At first, Arif Hadianto, 30, went scuba diving only to find new things to photograph.
Later, he and dozens of friends went underwater to help the WWF save the coral reefs off Derawan Island.
Arif said he had had no hobbies when he graduated Gadjah Mada University in Yogyakarta and took a public relations job with Berau Coal in East Kalimantan five years ago.
“In Yogyakarta I never missed a chance to watch new movies in the cinema. Now I have to live at mining sites that don’t have cinemas,” he said.
He soon found after-work activities. Armed with a camera he adventured around the 34,127 square kilometers of Berau, also called Bumi Batiwakkal by locals for its beautiful scenery and rich culture.
“I started taking pictures of the street stalls in Tepian and the lives of the children who have to climb the hills and cross the river to reach school,” he said.
He uploaded his photos to fotografer.net, a site for Indonesian photography enthusiasts, hoping to introduce the landscape of Berau to the public — and as part of his company’s corporate social responsibility program.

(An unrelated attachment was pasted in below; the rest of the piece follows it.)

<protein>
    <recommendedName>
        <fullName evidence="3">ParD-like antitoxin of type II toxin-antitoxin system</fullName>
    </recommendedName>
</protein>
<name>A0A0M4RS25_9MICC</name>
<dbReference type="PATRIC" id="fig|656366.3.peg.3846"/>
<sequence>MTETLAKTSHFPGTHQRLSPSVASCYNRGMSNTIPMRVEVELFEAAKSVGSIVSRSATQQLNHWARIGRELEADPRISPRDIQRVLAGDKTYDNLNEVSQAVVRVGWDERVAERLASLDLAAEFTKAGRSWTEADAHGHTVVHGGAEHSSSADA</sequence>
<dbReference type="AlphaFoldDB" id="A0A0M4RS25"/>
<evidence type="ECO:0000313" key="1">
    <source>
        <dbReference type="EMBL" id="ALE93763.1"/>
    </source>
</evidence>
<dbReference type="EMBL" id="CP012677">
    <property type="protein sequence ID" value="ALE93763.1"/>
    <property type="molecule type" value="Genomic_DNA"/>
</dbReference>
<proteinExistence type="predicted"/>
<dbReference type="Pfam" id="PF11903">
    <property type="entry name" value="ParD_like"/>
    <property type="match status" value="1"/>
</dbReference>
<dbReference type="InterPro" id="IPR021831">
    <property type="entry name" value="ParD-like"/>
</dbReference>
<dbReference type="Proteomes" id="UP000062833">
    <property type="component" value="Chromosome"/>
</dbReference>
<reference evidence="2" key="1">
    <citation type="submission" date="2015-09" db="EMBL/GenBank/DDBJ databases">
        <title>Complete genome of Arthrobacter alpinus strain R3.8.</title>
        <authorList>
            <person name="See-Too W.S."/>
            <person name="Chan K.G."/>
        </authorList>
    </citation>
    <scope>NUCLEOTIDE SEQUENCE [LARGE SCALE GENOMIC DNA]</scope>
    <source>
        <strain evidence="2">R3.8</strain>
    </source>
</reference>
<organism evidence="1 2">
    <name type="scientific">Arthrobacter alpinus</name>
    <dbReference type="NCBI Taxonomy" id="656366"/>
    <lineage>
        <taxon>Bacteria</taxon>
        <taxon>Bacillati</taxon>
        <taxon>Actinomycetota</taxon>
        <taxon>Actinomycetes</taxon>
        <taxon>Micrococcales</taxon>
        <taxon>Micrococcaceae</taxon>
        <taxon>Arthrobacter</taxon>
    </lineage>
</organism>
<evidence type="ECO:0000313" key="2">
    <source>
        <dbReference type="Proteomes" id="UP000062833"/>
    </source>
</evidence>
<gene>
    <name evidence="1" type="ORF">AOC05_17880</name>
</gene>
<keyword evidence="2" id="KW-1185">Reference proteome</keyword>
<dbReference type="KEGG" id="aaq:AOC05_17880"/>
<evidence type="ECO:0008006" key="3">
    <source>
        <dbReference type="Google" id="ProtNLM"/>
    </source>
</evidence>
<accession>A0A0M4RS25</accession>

Soon, Arif found a real substitute for the movies he was missing. He started scuba diving, learned underwater photography and had his first adventure off Derawan Island.
“Although I literally fled after seeing a stingray, I found a colossal movie underwater that is remarkable and sensational.”
Along with five colleagues, Arif established the Berau Coal Diving Club. “I campaigned at the office, inviting my office colleagues to dive together,” he said.
The club attracted the attention of Bob Kamandanu, then president of Berau Coal. The management later provided a speedboat, meaning they no longer had to pay to rent a boat to go to Derawan Island.
The diving club now has 60 members, including employees of Berau Coal’s business partners. They dive not only for fun, but they are taking active role in coral reef conservation around Derawan Island by campaigning against destructive fishing and the disposal of garbage into the sea.
— Indra Harsaputra